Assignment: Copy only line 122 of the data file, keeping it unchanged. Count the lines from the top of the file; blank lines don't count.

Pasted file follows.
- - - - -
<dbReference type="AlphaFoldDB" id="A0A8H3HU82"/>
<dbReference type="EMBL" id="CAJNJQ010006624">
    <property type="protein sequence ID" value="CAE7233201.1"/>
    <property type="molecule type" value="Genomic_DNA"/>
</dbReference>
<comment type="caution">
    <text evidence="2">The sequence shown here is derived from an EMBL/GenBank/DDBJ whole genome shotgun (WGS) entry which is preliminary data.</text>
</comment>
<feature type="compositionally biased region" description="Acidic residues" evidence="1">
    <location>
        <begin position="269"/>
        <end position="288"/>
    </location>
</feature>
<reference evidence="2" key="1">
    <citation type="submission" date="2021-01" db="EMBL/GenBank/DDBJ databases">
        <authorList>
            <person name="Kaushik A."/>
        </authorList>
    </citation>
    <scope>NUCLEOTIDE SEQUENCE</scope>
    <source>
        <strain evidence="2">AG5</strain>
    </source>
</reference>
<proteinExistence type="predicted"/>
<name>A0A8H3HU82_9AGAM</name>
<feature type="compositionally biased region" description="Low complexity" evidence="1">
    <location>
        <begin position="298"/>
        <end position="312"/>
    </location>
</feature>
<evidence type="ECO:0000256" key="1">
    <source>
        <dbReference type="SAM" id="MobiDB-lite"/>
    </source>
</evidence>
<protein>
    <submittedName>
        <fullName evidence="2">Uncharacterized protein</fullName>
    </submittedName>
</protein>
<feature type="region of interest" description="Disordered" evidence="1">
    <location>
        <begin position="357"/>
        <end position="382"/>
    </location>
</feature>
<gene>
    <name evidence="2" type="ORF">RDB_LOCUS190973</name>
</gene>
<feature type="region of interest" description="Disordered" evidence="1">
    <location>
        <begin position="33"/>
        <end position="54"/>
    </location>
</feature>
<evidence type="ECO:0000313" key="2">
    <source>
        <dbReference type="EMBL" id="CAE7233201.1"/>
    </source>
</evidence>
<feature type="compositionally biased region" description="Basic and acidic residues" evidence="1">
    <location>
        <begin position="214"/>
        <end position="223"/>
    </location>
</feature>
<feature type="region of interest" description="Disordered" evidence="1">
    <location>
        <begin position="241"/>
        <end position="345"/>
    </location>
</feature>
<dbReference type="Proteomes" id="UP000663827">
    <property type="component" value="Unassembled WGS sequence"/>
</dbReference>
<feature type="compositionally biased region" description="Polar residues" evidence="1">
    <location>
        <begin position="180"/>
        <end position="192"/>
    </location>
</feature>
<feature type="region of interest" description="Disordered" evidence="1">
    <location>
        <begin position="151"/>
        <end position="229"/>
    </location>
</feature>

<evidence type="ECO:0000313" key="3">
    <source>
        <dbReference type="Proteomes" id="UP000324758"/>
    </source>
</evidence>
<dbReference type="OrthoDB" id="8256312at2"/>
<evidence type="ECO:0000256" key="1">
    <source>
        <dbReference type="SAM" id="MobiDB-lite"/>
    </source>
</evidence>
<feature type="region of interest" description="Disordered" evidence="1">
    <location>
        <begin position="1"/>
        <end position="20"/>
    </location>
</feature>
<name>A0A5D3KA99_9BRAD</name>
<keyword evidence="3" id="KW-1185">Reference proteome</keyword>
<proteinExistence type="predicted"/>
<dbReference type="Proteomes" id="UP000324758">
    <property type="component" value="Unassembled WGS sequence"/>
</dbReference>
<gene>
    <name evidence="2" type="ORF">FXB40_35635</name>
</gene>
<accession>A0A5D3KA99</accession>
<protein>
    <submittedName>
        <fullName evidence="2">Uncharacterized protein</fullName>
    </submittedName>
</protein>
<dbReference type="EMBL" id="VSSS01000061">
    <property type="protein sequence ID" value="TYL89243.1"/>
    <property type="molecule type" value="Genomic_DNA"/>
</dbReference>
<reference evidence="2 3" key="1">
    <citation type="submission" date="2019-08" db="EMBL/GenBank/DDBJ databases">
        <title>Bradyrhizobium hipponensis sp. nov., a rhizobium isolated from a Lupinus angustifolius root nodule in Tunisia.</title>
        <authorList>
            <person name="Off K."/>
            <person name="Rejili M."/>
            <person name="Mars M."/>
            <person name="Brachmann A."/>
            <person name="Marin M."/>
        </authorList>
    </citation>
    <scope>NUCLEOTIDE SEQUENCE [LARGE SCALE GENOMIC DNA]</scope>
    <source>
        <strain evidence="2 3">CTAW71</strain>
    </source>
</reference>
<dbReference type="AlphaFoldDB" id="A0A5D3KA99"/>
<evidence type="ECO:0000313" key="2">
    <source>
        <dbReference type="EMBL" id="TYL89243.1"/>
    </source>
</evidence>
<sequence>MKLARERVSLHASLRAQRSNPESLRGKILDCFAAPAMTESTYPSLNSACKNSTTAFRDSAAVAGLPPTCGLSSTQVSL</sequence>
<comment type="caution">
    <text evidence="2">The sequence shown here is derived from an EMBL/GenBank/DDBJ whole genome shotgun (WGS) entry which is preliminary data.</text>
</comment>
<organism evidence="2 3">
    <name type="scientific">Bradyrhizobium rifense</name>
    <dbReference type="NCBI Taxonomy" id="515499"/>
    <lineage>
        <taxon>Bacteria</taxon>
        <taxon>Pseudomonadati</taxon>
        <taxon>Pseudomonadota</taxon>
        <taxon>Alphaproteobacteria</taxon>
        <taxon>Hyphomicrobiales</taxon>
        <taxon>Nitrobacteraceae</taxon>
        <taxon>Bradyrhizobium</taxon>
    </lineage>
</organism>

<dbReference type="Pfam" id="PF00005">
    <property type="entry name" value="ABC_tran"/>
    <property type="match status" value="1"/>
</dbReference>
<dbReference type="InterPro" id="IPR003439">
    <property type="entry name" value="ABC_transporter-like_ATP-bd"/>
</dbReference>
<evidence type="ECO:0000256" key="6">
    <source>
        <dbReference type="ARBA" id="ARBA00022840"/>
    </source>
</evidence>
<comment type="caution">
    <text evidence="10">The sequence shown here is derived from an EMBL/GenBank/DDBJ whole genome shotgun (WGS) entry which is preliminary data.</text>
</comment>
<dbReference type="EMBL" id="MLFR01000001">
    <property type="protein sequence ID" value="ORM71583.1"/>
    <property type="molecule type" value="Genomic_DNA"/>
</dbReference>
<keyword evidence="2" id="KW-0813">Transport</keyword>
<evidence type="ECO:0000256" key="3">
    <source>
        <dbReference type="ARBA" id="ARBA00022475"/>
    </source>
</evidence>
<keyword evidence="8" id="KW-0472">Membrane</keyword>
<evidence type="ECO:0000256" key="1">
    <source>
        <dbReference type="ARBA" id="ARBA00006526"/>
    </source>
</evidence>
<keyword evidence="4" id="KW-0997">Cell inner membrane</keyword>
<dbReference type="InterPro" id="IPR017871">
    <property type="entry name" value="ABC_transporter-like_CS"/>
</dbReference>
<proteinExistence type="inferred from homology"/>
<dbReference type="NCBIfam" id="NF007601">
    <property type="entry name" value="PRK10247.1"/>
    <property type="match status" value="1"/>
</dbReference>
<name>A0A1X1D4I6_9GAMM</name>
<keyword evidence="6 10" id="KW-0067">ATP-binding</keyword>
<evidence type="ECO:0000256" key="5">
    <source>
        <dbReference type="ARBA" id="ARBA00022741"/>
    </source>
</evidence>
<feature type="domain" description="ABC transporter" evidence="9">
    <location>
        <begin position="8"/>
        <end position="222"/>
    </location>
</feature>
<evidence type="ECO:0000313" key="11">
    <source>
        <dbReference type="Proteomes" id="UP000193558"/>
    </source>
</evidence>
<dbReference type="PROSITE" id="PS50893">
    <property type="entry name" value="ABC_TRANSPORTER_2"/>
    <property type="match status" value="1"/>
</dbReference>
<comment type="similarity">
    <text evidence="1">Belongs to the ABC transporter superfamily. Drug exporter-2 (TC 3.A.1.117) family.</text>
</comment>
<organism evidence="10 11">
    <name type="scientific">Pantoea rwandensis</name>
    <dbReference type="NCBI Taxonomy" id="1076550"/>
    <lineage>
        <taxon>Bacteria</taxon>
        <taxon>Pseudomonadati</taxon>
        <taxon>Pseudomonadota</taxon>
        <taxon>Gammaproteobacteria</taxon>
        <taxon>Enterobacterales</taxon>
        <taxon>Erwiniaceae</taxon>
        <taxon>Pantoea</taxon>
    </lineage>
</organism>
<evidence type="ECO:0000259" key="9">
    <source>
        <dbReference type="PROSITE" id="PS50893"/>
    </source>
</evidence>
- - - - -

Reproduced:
</protein>